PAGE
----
— The Pearl of Lima - A Story of True Love • Jules Verne

... state of decorous dulness. They maintain their dignity; they get obeyed; they are good and charitable to their dependants. But they have no notion of PLAY of mind: no conception that the charm of society depends upon it. They think cleverness an antic, and have a constant though needless horror of being thought to have any of it. So much does this stiff dignity give the tone, that the few Englishmen capable of social brilliancy mostly secrete it. They reserve it for persons whom ...
— The English Constitution • Walter Bagehot

... life," said Jake Blair, as we dismounted around the wagon, after bedding the cattle, "by not being there when the discovery was made that these 'Open A's' were Don Lovell's cattle. Tolleston, of course, made the discovery; but I think he must have smelt the rat in advance. Archie and the buyers arrived for a late dinner, and several times Tolleston ran his eye over one of the boys and asked, 'Haven't I met you somewhere?' but none of them could recall the meeting. Then he got to nosing around the wagon and noticing ...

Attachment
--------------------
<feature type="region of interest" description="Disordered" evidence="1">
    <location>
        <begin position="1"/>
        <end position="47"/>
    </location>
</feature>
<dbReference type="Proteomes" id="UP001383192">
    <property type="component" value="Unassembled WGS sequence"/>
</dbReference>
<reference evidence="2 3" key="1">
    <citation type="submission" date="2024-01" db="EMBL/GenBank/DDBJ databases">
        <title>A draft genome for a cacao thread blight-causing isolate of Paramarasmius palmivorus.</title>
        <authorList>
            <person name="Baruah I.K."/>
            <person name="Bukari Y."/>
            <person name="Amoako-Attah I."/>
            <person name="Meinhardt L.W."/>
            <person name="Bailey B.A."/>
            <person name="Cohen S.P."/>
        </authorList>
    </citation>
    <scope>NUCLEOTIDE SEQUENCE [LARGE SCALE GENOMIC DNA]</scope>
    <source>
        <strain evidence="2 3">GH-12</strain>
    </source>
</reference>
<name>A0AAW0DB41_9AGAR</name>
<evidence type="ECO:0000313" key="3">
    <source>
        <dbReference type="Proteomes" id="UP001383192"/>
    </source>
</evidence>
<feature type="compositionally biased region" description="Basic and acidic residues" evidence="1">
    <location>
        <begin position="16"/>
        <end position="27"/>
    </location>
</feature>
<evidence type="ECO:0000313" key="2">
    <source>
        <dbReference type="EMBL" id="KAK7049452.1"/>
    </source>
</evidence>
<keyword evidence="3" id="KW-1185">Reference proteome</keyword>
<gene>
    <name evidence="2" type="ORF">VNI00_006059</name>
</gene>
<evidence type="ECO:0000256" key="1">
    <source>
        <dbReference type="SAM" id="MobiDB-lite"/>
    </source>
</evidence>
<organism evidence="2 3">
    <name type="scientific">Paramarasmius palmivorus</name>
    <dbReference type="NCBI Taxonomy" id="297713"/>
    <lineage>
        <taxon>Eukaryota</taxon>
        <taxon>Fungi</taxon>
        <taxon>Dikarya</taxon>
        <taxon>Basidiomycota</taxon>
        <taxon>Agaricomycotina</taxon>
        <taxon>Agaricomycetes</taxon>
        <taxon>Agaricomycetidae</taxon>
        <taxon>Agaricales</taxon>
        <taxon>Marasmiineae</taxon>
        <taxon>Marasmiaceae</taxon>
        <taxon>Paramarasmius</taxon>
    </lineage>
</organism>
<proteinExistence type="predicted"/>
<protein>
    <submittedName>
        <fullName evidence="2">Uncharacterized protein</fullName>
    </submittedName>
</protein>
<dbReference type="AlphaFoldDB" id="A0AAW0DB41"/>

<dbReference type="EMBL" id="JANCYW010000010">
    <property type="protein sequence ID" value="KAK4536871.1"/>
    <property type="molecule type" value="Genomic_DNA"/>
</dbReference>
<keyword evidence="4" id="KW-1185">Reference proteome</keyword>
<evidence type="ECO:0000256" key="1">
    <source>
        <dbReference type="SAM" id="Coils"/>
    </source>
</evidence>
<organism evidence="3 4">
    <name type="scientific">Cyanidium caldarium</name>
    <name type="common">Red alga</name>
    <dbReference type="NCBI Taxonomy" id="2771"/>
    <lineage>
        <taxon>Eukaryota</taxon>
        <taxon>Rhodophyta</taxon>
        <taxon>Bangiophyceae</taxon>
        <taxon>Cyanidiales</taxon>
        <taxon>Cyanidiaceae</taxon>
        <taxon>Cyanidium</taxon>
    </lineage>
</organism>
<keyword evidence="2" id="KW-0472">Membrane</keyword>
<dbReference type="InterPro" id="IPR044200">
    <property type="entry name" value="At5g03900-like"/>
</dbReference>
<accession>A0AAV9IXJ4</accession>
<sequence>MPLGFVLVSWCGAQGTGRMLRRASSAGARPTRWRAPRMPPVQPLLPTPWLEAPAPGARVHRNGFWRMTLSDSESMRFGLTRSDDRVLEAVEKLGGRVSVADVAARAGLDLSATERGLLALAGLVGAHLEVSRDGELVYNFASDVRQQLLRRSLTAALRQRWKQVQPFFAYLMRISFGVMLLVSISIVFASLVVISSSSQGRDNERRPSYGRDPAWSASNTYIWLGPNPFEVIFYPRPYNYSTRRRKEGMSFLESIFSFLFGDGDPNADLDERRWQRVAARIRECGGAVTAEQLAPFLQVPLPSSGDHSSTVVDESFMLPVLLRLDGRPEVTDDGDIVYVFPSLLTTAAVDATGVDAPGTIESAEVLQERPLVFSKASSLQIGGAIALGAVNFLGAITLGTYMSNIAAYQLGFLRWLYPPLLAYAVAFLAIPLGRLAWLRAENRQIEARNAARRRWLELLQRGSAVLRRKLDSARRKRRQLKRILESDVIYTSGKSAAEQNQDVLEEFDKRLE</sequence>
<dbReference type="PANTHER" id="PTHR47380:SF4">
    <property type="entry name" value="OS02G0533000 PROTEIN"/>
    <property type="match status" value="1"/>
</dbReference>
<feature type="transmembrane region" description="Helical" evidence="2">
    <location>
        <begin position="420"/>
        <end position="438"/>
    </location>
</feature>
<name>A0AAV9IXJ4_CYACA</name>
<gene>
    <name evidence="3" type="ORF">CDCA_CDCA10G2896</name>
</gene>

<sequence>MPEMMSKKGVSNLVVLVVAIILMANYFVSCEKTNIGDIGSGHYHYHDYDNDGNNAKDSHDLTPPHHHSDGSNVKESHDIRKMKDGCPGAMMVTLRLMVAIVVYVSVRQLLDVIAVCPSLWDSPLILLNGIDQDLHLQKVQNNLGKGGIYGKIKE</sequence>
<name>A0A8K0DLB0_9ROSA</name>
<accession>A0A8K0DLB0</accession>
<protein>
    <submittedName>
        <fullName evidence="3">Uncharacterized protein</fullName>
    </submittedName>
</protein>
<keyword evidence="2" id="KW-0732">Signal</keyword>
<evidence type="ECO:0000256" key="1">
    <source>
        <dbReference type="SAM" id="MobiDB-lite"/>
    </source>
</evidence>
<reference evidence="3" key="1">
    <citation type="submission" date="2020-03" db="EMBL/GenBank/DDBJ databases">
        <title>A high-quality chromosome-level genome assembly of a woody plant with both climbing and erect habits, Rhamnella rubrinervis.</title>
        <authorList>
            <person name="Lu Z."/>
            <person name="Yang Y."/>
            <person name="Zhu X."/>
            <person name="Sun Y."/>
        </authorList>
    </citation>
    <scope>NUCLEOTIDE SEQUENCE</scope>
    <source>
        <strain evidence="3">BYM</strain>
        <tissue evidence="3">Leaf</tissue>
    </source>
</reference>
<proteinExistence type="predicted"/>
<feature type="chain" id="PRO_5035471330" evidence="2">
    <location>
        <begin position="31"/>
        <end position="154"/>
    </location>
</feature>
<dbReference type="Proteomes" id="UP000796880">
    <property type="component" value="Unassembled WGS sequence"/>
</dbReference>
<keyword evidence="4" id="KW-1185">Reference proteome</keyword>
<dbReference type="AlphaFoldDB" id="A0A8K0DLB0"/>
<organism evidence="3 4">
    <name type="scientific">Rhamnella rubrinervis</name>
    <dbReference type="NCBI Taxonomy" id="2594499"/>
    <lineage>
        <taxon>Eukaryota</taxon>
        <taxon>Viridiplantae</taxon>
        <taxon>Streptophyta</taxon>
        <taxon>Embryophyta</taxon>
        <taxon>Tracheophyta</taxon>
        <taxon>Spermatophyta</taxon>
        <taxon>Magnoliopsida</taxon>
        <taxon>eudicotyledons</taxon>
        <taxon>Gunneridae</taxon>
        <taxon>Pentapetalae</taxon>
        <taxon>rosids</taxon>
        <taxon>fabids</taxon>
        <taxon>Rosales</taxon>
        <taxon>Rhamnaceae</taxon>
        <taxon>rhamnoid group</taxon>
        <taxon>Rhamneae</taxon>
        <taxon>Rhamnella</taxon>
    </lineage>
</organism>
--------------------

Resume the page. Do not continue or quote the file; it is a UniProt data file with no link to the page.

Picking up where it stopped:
— The Outlet • Andy Adams

... to hear the bitterness of religious discord here deplored. I for one, looking back on the history of past years, cannot think, as some seem to do, that it has increased. On the contrary, it seems to me that it has greatly diminished in violence when displayed, and that its displays are far less frequent. Such, I believe, will be more and more the ...
— At Last • Charles Kingsley

... "I think country boys are very foolish to leave good homes in the country to seek places in the city," said Mrs. ...
— The Errand Boy • Horatio Alger

... him once this week, but I haven't failed in anything that he has accomplished. I have been able to put some additional touches to some work that he has done for which he used to be marked A which means your One Hundred. Double A which means your plus I made in one instance. And you needn't think that Oka Sayye does not realize what I am up to as well as any of the rest of the class, and you needn't think that he is not going to give me a run for my brain. All I've got will be needed before ...
— Her Father's Daughter • Gene Stratton-Porter